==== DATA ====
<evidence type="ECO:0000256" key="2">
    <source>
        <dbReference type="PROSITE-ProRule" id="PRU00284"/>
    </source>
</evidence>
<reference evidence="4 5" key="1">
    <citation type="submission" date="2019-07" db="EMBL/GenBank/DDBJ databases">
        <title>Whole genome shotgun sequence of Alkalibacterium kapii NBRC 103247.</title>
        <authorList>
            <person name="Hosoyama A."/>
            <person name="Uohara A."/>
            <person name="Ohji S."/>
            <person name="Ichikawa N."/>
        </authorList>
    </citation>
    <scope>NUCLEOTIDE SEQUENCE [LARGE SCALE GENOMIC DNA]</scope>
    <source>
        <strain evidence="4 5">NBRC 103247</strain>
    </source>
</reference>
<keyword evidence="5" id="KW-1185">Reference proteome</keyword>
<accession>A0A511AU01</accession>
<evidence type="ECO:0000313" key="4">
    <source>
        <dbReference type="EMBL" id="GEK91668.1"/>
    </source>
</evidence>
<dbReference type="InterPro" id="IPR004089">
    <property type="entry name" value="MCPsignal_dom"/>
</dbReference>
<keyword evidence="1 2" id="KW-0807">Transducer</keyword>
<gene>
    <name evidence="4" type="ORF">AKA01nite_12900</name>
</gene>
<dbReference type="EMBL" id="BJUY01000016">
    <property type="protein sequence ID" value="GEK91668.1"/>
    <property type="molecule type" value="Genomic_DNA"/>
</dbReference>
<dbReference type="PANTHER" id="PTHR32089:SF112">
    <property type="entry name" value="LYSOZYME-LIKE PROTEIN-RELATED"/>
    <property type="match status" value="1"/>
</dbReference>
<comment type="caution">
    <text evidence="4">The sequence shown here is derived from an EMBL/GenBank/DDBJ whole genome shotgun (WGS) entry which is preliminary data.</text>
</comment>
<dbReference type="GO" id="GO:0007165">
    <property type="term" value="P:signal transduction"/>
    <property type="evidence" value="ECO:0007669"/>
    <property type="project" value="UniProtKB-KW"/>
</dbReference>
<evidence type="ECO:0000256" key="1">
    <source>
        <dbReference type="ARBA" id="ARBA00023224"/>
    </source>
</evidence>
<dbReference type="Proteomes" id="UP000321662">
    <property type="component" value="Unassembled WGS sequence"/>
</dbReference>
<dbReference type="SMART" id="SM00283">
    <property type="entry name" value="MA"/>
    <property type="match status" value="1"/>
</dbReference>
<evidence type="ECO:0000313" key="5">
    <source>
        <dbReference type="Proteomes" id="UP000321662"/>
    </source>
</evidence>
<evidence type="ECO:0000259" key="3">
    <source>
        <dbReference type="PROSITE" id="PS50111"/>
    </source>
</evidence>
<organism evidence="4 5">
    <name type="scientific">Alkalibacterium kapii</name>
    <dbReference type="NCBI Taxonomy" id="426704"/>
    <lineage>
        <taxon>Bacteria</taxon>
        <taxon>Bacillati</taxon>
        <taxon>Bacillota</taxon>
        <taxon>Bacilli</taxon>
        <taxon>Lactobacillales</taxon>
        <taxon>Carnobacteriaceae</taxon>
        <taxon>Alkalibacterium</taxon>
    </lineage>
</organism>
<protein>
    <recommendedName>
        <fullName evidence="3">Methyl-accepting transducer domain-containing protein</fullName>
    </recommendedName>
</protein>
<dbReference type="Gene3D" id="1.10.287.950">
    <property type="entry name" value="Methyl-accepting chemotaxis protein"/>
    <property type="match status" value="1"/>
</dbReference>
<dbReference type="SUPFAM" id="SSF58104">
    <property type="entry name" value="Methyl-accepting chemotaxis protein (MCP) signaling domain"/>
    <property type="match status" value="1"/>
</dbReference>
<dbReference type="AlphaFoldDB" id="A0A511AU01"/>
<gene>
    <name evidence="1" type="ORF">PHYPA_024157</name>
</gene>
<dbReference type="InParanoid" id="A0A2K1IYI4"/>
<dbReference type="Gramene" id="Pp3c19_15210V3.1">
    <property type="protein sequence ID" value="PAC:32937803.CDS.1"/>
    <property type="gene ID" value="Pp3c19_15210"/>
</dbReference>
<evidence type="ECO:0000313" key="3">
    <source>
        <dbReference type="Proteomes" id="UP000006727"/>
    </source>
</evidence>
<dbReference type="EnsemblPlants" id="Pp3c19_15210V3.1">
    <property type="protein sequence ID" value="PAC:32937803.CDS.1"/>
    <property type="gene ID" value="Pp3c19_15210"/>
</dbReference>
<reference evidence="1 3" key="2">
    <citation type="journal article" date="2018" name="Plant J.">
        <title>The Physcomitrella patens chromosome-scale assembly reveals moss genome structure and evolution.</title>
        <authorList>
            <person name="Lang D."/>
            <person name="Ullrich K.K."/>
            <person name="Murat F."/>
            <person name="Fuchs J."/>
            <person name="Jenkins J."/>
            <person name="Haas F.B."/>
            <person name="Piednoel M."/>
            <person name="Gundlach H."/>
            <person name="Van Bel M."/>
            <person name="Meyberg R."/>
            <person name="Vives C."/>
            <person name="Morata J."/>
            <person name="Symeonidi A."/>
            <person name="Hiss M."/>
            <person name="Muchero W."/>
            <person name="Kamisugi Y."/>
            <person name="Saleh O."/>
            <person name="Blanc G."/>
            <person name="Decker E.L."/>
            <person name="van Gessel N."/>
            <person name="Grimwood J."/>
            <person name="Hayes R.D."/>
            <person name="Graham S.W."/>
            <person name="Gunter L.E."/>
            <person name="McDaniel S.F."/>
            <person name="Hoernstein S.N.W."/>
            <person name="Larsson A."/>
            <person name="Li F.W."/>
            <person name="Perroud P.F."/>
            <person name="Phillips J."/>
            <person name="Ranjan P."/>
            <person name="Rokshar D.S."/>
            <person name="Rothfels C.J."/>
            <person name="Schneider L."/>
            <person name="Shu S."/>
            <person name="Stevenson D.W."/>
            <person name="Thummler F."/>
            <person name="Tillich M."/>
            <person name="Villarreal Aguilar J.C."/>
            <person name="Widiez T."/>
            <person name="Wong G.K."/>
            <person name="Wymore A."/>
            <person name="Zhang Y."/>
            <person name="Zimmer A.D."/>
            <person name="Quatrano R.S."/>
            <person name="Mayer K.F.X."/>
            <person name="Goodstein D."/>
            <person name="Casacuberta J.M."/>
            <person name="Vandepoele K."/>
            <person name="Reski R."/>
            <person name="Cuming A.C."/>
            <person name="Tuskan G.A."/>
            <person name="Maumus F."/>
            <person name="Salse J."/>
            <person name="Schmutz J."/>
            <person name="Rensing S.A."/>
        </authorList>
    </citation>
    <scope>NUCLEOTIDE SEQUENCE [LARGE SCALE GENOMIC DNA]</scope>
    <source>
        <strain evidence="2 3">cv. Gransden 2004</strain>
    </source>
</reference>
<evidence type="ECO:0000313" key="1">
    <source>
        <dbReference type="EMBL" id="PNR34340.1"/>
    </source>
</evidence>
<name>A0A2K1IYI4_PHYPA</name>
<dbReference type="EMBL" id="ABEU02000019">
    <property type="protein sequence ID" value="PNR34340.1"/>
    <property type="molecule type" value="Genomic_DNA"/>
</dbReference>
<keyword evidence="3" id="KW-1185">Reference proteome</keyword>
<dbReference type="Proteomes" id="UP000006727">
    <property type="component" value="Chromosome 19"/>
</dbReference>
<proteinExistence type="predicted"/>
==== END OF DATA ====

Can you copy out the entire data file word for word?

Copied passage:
<evidence type="ECO:0000256" key="2">
    <source>
        <dbReference type="PROSITE-ProRule" id="PRU00284"/>
    </source>
</evidence>
<reference evidence="4 5" key="1">
    <citation type="submission" date="2019-07" db="EMBL/GenBank/DDBJ databases">
        <title>Whole genome shotgun sequence of Alkalibacterium kapii NBRC 103247.</title>
        <authorList>
            <person name="Hosoyama A."/>
            <person name="Uohara A."/>
            <person name="Ohji S."/>
            <person name="Ichikawa N."/>
        </authorList>
    </citation>
    <scope>NUCLEOTIDE SEQUENCE [LARGE SCALE GENOMIC DNA]</scope>
    <source>
        <strain evidence="4 5">NBRC 103247</strain>
    </source>
</reference>
<keyword evidence="5" id="KW-1185">Reference proteome</keyword>
<accession>A0A511AU01</accession>
<evidence type="ECO:0000313" key="4">
    <source>
        <dbReference type="EMBL" id="GEK91668.1"/>
    </source>
</evidence>
<dbReference type="InterPro" id="IPR004089">
    <property type="entry name" value="MCPsignal_dom"/>
</dbReference>
<keyword evidence="1 2" id="KW-0807">Transducer</keyword>
<gene>
    <name evidence="4" type="ORF">AKA01nite_12900</name>
</gene>
<dbReference type="EMBL" id="BJUY01000016">
    <property type="protein sequence ID" value="GEK91668.1"/>
    <property type="molecule type" value="Genomic_DNA"/>
</dbReference>
<dbReference type="PANTHER" id="PTHR32089:SF112">
    <property type="entry name" value="LYSOZYME-LIKE PROTEIN-RELATED"/>
    <property type="match status" value="1"/>
</dbReference>
<comment type="caution">
    <text evidence="4">The sequence shown here is derived from an EMBL/GenBank/DDBJ whole genome shotgun (WGS) entry which is preliminary data.</text>
</comment>
<dbReference type="GO" id="GO:0007165">
    <property type="term" value="P:signal transduction"/>
    <property type="evidence" value="ECO:0007669"/>
    <property type="project" value="UniProtKB-KW"/>
</dbReference>
<evidence type="ECO:0000256" key="1">
    <source>
        <dbReference type="ARBA" id="ARBA00023224"/>
    </source>
</evidence>
<dbReference type="Proteomes" id="UP000321662">
    <property type="component" value="Unassembled WGS sequence"/>
</dbReference>
<dbReference type="SMART" id="SM00283">
    <property type="entry name" value="MA"/>
    <property type="match status" value="1"/>
</dbReference>
<evidence type="ECO:0000313" key="5">
    <source>
        <dbReference type="Proteomes" id="UP000321662"/>
    </source>
</evidence>
<evidence type="ECO:0000259" key="3">
    <source>
        <dbReference type="PROSITE" id="PS50111"/>
    </source>
</evidence>
<organism evidence="4 5">
    <name type="scientific">Alkalibacterium kapii</name>
    <dbReference type="NCBI Taxonomy" id="426704"/>
    <lineage>
        <taxon>Bacteria</taxon>
        <taxon>Bacillati</taxon>
        <taxon>Bacillota</taxon>
        <taxon>Bacilli</taxon>
        <taxon>Lactobacillales</taxon>
        <taxon>Carnobacteriaceae</taxon>
        <taxon>Alkalibacterium</taxon>
    </lineage>
</organism>
<protein>
    <recommendedName>
        <fullName evidence="3">Methyl-accepting transducer domain-containing protein</fullName>
    </recommendedName>
</protein>
<dbReference type="Gene3D" id="1.10.287.950">
    <property type="entry name" value="Methyl-accepting chemotaxis protein"/>
    <property type="match status" value="1"/>
</dbReference>
<dbReference type="SUPFAM" id="SSF58104">
    <property type="entry name" value="Methyl-accepting chemotaxis protein (MCP) signaling domain"/>
    <property type="match status" value="1"/>
</dbReference>
<dbReference type="AlphaFoldDB" id="A0A511AU01"/>
<gene>
    <name evidence="1" type="ORF">PHYPA_024157</name>
</gene>
<dbReference type="InParanoid" id="A0A2K1IYI4"/>
<dbReference type="Gramene" id="Pp3c19_15210V3.1">
    <property type="protein sequence ID" value="PAC:32937803.CDS.1"/>
    <property type="gene ID" value="Pp3c19_15210"/>
</dbReference>
<evidence type="ECO:0000313" key="3">
    <source>
        <dbReference type="Proteomes" id="UP000006727"/>
    </source>
</evidence>
<dbReference type="EnsemblPlants" id="Pp3c19_15210V3.1">
    <property type="protein sequence ID" value="PAC:32937803.CDS.1"/>
    <property type="gene ID" value="Pp3c19_15210"/>
</dbReference>
<reference evidence="1 3" key="2">
    <citation type="journal article" date="2018" name="Plant J.">
        <title>The Physcomitrella patens chromosome-scale assembly reveals moss genome structure and evolution.</title>
        <authorList>
            <person name="Lang D."/>
            <person name="Ullrich K.K."/>
            <person name="Murat F."/>
            <person name="Fuchs J."/>
            <person name="Jenkins J."/>
            <person name="Haas F.B."/>
            <person name="Piednoel M."/>
            <person name="Gundlach H."/>
            <person name="Van Bel M."/>
            <person name="Meyberg R."/>
            <person name="Vives C."/>
            <person name="Morata J."/>
            <person name="Symeonidi A."/>
            <person name="Hiss M."/>
            <person name="Muchero W."/>
            <person name="Kamisugi Y."/>
            <person name="Saleh O."/>
            <person name="Blanc G."/>
            <person name="Decker E.L."/>
            <person name="van Gessel N."/>
            <person name="Grimwood J."/>
            <person name="Hayes R.D."/>
            <person name="Graham S.W."/>
            <person name="Gunter L.E."/>
            <person name="McDaniel S.F."/>
            <person name="Hoernstein S.N.W."/>
            <person name="Larsson A."/>
            <person name="Li F.W."/>
            <person name="Perroud P.F."/>
            <person name="Phillips J."/>
            <person name="Ranjan P."/>
            <person name="Rokshar D.S."/>
            <person name="Rothfels C.J."/>
            <person name="Schneider L."/>
            <person name="Shu S."/>
            <person name="Stevenson D.W."/>
            <person name="Thummler F."/>
            <person name="Tillich M."/>
            <person name="Villarreal Aguilar J.C."/>
            <person name="Widiez T."/>
            <person name="Wong G.K."/>
            <person name="Wymore A."/>
            <person name="Zhang Y."/>
            <person name="Zimmer A.D."/>
            <person name="Quatrano R.S."/>
            <person name="Mayer K.F.X."/>
            <person name="Goodstein D."/>
            <person name="Casacuberta J.M."/>
            <person name="Vandepoele K."/>
            <person name="Reski R."/>
            <person name="Cuming A.C."/>
            <person name="Tuskan G.A."/>
            <person name="Maumus F."/>
            <person name="Salse J."/>
            <person name="Schmutz J."/>
            <person name="Rensing S.A."/>
        </authorList>
    </citation>
    <scope>NUCLEOTIDE SEQUENCE [LARGE SCALE GENOMIC DNA]</scope>
    <source>
        <strain evidence="2 3">cv. Gransden 2004</strain>
    </source>
</reference>
<evidence type="ECO:0000313" key="1">
    <source>
        <dbReference type="EMBL" id="PNR34340.1"/>
    </source>
</evidence>
<name>A0A2K1IYI4_PHYPA</name>
<dbReference type="EMBL" id="ABEU02000019">
    <property type="protein sequence ID" value="PNR34340.1"/>
    <property type="molecule type" value="Genomic_DNA"/>
</dbReference>
<keyword evidence="3" id="KW-1185">Reference proteome</keyword>
<dbReference type="Proteomes" id="UP000006727">
    <property type="component" value="Chromosome 19"/>
</dbReference>
<proteinExistence type="predicted"/>